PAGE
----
The contact lens marketplace has become increasingly crowded in recent years. Discounters like 1-800 Contacts, Wal-Mart and the warehouse stores such as BJ’s and Costco, have all cut into the lens sales of the eye care practitioners. When you add in the marketshare lost to new technologies, namely Lasik eye correction procedures, the picture looks even more bleak for contact lens sales through optometrists.
However, not everybody is willing to bet that patients are done buying their contact lenses at the doctor’s office. Los Angeles-based Riordan Lewis & Haden (RLH), at the end of May, acquired Con-Cise Contact Lens Co. the largest contact lens distributor on the West Coast.
Con-Cise, headquartered in San Leandro, Calif., is an authorized distributor for a number of soft contact lens makers, and the company also manufacturers its own line of rigid gas permeable lenses. Con-Cise controls the Primary Eyecare Network, which distributes contact lenses to independent optometrists and provides marketing support, educational programs and electronic Medicare billing services on top of other support services.
“Wal-Mart, 1-800 Contacts, those guys don’t sell lenses, they have lenses for sale,” RLH Principal Rob Zielinski said. “The eye care practitioners are the ones that manufacturers really depend on to push new products.”
He adds that this year alone there have already been more than 30 new styles of contact lenses introduced by the manufacturers, and the lens makers count on distributors like Con-Cise to keep the optometrists up to date on which lenses do what. The discounters, Zielinski says, are not being relied on to push new products because customers are only using them as maintenance and to fill old prescriptions.
Additionally, Zielinski downplays the affect the discounters have had on the Con-Cise business model. “It’s a concern, obviously, but there hasn’t yet been any impact on Con-Cise,” he says. “Stores like Wal-Mart are a category killer. It’s been that way with toys, groceries and other products, but there haven’t been as many people buying lenses at Wal-Mart as first expected. Nobody wants to get an eye exam next to the popcorn machine, and if people are going to shop there, they’re only going to get the big commodity type of lenses.”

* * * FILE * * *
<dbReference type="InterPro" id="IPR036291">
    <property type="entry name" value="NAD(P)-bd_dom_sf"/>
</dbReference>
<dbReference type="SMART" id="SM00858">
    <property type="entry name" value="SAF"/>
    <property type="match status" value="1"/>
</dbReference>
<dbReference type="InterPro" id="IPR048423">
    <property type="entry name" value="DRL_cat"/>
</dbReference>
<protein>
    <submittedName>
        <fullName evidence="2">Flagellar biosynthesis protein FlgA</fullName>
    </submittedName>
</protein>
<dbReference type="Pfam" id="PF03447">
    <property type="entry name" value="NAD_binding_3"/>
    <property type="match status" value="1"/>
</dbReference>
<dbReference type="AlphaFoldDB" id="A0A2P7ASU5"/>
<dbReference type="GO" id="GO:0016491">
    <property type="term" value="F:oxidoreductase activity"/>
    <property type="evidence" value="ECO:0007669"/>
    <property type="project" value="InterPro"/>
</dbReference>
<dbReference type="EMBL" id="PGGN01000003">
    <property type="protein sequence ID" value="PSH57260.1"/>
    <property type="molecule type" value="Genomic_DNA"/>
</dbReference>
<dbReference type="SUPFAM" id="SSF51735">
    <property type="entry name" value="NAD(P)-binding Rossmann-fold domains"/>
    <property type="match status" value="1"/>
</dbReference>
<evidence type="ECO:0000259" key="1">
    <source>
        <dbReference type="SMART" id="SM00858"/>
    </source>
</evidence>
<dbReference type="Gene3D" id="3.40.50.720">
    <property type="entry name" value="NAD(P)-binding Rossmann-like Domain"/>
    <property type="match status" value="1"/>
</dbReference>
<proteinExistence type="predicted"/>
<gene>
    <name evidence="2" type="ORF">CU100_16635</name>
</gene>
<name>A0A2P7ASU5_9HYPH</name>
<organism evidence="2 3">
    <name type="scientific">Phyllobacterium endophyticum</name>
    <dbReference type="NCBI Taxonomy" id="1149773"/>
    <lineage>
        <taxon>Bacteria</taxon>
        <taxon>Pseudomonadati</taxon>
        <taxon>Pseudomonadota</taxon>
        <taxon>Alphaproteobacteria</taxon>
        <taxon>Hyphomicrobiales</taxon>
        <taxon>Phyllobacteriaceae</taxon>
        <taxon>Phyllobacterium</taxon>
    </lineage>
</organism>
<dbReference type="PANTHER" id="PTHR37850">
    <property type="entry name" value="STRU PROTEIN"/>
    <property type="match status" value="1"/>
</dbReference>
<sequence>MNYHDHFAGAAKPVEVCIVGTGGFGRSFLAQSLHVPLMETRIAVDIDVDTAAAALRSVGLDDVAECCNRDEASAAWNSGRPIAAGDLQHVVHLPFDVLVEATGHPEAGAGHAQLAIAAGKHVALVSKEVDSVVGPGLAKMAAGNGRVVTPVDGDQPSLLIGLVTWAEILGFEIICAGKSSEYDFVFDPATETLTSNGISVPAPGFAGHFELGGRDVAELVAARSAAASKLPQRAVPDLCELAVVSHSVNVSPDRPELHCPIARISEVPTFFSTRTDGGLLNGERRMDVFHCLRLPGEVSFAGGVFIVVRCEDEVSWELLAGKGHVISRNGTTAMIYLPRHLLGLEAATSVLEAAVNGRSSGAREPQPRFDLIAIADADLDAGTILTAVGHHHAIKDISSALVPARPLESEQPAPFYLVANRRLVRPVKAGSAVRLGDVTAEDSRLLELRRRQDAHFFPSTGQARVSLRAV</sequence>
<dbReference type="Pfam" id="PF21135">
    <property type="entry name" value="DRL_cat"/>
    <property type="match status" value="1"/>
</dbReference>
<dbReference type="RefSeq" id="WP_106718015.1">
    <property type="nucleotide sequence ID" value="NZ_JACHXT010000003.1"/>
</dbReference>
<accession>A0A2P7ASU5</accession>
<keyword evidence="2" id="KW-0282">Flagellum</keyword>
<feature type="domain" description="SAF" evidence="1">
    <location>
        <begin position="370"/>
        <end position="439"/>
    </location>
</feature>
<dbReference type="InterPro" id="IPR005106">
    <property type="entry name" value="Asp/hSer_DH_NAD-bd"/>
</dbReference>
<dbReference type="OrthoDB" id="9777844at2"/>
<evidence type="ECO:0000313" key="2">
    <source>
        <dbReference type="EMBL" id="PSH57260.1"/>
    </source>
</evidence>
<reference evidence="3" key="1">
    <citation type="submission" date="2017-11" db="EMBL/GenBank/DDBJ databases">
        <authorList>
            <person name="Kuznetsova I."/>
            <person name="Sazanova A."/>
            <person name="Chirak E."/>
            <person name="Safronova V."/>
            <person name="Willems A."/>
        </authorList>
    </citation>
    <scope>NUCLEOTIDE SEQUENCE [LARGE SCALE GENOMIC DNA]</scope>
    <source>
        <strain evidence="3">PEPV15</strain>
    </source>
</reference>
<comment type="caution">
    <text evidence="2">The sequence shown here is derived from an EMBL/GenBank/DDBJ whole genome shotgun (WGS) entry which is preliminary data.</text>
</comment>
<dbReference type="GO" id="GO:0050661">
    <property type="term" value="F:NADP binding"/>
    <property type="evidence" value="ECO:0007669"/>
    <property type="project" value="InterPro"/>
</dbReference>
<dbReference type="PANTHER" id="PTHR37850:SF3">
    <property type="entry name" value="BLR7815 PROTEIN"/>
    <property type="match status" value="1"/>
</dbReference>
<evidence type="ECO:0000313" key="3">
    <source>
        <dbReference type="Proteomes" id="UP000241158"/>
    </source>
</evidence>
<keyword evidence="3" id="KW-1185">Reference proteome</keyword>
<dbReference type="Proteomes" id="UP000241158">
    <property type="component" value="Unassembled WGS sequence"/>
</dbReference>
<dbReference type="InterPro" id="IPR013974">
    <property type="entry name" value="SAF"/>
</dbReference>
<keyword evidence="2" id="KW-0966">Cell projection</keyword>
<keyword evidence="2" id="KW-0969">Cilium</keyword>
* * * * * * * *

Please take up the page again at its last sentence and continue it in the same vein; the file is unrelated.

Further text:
With regards to Lasik, Zielinski says the number of procedures has leveled off in recent years, and at this point just represents a very small percentage of the 35 million to 40 million people that wear contacts in the U.S.
Con-Cise has revenues in excess of $100 million, according to Zielinski, and has seen its sales grow in the double digits annually for the past five years.
To further grow the business, Riordan, Lewis & Haden is hoping to make Con-Cise a national distributor. Right now, the company is principally concentrated on the West Coast, but RLH believes that through organic growth, Con-Cise can expand its distribution network from coast to coast.
No deal terms were disclosed. Zielinski would only say that it was primarily an equity investment, with additional senior debt coming from Union Bank and Wells Fargo. The firm used its $120 million Fund I for the transaction, which is almost fully committed at this point. RLH has just recently kicked off the process of raising its follow up investment vehicle, although the firm could not comment on target size or anticipated closing date.